This year has seen remarkable changes across every element of the healthcare landscape. From the unforeseen curve ball thrown at a vulnerable U.S. healthcare system to the rapid, necessary adoption of telehealth across all care settings, 2020 is nothing like we’ve dealt with before.
With all this change comes a need to be introspective and understand how we can prepare for the days, weeks, months and years ahead. InSight + Regroup maintains partnerships with hospitals and health systems across the nation under unique circumstances to ensure access to timely psychiatric assessments.
To help give us a clearer picture of what hospitals have experienced and may continue to endure related to mental health patients, InSight + Regroup SVP & Medical Director, Dr. Mark Alter, gives his thoughts on the current hospital-based telepsychiatry landscape.
How has the coronavirus impacted hospital behavioral health services/programs?
The earliest phase of COVID-19 (March and April) saw a significant dip in the utilization of hospital-based behavioral health services and programs. This was in large part due to patients trying to avoid physical spaces with high risks of infection. Then, we saw a spike in mental health visits in hospitals as community-based programs where individuals typically sought treatment temporarily closed or switched to telehealth-only appointments. These types of programs are often inaccessible to the most vulnerable populations such as those experiencing homelessness and require them to end up in the emergency department.
Now, as COVID impacts lives in numerous ways, the need for behavioral health care is still present and is in fact increasing. The National Alliance on Mental Illness estimated that by 2021, 1 in 3 Americans will have a mental health or substance use issue. As an organization that works with its partners to scale and adjust services to meet these challenges, we are expanding our work into non-traditional on-demand settings and developing models to improve our ability to provide our services in areas and communities most in need.
One thing that has changed is our operational process and on-demand platform used by our hospital partners to request an assessment. When an emergency department, inpatient psych unit or medical floor requests a patient evaluation, they may denote the patient in question has tested positive for COVID-19. Doing this allows for our telepsychiatry clinician to adjust their messaging and ensure the appropriate amount sensitivity around the subject. Additionally, this makes the telepsychiatry clinician aware that onsite staff may require more time preparing PPE before setting up the virtual encounter in the presence of the patient.
What does the future of behavioral health look like for hospitals?
Prior to this pandemic, the need for telepsychiatry was fueled by a limited, poorly dispersed number of quality behavioral health clinicians across the country as well as an increasing demand for services by patients in need of care. The nature of this virus complicated those already difficult challenges. Even with available care resources or a manageable demand, this virus halted many in-person encounters and has forced us to adopt virtual interaction. Whether newly implemented programs or refining and sustaining ongoing programs, healthcare professionals are realizing the efficacy of telebehavioral health encounters and we will likely see continued use of these solutions even when in-person assessments are possible.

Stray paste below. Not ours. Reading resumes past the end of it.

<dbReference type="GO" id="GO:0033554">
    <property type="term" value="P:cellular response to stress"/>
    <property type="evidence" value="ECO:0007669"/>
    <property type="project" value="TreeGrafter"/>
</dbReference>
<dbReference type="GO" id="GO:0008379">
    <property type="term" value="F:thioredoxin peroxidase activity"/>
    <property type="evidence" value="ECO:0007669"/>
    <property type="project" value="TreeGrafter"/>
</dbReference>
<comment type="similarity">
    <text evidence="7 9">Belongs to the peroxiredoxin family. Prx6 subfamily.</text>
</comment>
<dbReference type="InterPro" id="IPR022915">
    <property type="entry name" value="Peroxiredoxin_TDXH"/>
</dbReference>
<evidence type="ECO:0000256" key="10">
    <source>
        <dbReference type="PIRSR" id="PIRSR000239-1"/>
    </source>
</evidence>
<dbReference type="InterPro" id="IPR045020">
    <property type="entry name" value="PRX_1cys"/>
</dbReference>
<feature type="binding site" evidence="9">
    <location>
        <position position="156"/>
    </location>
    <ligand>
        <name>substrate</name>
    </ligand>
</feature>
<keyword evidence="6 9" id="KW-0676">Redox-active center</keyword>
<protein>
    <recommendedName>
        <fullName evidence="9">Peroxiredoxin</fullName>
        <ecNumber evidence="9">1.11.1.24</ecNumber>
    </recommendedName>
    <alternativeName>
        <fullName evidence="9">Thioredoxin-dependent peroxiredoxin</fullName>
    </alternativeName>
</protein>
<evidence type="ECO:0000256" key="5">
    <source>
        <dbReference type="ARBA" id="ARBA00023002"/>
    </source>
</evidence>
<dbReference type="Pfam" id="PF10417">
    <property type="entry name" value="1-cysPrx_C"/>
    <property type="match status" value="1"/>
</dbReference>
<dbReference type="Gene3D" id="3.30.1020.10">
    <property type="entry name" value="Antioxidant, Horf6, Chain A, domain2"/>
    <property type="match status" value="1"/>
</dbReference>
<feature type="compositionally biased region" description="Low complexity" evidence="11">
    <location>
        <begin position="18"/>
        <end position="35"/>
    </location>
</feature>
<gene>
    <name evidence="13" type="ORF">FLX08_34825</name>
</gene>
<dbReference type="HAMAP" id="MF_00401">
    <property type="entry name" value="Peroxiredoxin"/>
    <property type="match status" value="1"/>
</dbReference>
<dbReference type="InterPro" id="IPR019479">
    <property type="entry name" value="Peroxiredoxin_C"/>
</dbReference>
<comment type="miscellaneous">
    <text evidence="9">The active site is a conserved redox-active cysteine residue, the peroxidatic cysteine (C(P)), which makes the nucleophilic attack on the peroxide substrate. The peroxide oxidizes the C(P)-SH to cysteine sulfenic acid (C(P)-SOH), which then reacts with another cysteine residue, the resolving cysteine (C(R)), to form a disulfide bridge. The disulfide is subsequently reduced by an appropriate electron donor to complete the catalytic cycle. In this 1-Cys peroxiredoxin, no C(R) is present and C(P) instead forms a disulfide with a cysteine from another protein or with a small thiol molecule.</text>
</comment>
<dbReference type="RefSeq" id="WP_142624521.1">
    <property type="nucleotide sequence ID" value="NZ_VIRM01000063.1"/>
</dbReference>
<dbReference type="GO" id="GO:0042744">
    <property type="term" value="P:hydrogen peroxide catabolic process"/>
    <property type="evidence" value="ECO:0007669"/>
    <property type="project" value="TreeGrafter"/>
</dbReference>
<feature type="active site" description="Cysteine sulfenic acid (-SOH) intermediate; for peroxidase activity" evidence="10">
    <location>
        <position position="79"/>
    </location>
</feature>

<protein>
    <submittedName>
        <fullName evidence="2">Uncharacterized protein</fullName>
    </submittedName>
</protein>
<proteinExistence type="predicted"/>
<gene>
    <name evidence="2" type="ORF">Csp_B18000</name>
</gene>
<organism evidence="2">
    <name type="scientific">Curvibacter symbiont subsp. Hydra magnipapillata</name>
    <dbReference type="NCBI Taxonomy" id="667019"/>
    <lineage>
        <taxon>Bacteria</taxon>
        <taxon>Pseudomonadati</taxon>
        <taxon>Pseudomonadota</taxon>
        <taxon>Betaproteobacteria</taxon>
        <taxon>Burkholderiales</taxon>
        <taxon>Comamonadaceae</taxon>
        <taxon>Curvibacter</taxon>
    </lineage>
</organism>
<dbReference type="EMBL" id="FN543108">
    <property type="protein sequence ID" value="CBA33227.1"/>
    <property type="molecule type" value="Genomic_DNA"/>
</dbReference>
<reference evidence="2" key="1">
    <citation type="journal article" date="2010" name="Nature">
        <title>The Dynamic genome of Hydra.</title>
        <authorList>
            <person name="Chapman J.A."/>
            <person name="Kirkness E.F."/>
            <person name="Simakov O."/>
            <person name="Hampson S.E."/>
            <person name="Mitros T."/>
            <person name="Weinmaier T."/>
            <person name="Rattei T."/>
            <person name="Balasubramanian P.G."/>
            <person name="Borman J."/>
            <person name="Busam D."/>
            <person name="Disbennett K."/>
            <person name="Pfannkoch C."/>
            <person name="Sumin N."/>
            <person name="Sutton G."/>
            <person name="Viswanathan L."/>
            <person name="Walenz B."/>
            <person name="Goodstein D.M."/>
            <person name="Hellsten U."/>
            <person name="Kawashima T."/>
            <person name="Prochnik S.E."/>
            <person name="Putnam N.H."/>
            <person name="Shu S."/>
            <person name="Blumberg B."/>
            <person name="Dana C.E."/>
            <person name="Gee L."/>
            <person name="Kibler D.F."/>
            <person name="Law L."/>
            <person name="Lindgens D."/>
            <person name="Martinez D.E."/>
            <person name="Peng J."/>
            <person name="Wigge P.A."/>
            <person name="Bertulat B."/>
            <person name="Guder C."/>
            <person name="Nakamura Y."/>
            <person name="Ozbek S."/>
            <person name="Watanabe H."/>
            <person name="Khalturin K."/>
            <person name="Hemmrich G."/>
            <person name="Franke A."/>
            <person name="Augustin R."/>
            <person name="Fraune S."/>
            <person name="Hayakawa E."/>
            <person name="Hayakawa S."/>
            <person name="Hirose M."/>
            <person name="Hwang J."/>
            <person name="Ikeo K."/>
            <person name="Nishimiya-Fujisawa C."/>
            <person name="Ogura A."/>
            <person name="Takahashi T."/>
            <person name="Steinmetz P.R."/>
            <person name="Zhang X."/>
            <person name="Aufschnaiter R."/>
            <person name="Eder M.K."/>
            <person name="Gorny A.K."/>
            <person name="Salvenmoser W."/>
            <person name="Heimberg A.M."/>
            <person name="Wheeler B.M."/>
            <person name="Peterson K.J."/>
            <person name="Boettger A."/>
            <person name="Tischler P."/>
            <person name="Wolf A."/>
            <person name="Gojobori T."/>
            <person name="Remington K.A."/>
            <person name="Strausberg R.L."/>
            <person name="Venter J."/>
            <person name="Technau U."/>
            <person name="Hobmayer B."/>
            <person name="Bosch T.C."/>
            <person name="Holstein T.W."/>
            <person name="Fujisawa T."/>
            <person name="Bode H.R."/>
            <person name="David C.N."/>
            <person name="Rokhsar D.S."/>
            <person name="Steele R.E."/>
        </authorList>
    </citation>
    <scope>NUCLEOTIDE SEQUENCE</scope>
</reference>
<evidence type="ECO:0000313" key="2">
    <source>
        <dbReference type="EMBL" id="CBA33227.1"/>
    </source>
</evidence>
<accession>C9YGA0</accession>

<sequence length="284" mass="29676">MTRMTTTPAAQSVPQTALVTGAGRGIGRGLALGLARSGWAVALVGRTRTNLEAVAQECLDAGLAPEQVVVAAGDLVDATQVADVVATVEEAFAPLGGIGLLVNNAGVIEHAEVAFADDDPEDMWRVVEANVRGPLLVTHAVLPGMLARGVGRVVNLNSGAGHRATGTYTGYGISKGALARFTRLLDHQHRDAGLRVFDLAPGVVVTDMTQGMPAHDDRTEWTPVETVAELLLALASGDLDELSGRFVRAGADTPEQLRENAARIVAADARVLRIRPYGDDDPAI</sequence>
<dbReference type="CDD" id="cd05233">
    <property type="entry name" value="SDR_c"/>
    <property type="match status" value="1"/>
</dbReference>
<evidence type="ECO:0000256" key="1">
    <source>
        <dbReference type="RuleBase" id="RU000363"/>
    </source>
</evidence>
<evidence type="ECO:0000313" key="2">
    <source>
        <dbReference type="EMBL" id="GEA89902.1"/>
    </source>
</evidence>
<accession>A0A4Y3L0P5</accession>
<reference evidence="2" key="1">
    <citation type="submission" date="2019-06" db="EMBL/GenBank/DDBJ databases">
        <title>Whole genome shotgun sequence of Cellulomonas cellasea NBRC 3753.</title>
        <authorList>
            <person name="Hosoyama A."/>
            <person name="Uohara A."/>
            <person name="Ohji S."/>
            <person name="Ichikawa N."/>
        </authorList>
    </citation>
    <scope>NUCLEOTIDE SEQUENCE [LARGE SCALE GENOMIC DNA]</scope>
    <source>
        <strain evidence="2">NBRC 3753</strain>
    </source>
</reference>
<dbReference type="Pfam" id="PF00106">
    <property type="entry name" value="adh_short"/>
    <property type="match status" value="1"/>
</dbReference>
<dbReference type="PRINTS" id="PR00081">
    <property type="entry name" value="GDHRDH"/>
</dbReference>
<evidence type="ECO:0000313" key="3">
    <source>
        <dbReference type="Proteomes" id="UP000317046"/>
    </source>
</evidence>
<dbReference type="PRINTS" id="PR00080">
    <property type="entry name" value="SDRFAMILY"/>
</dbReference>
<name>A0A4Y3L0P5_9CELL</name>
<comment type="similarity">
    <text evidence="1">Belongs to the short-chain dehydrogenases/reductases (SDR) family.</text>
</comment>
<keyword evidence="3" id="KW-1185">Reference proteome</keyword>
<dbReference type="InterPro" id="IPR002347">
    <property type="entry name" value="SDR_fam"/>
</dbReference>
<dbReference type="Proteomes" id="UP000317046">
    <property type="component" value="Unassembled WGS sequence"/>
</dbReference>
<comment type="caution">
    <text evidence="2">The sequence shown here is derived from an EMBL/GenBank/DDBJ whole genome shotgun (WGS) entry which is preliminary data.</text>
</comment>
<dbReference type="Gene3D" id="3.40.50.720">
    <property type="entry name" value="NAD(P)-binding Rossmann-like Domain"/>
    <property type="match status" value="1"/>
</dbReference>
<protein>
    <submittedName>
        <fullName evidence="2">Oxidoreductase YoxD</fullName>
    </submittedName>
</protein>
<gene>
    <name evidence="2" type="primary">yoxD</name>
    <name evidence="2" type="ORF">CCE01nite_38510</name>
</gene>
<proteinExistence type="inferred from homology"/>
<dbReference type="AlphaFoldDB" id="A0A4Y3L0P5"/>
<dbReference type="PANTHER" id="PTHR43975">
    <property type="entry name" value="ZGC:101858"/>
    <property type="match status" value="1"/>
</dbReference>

Has there been an increase in mental/behavioral health presentations in emergency departments or changes in disposition decisions?
While stressors such as the duration of quarantine, inadequate supplies, lack of information, frustration, boredom and fear of infection exist, these have not necessarily meant an increase in mental health-related presentations in hospitals. In response to the pandemic, hospitals and health systems have had no choice but to reallocate their resources. Changes like the need to limit inpatient psych unit rooms to just one bed did decrease overall bed availability. This did not mean that behavioral health programs they had previously implemented shut down. Our telepsychiatry clinicians continue to constantly monitor the evolving circumstances of the partner facility, adjust their processes and consider the community resources that they can leverage when making dispositions.
Though behavioral health visit volume was down initially, we have seen a steady return to pre-first spike volumes of mental health-related visits across many of our hospital partners. This could be in part due to patients in crisis or in urgent need of care feeling more comfortable utilizing hospital resources now that many have managed to safely adapt their operations in response to the virus. Stepping inside a hospital may not pose an exorbitant amount of infection risk as it may have posed just a few months ago. 81% of hospital leaders stated in recent InSight + Regroup poll that they believe the volume of mental health-related visits will increase over the next 6 months.
Hospitals and health systems need to continue to examine their disposition processes and adjust according to the availability of other resources in their community. If resources like intensive outpatient programs (IOP) and primary care providers (PCP) close or offer limited access, telebehavioral health may be able to bridge those gaps in many instances.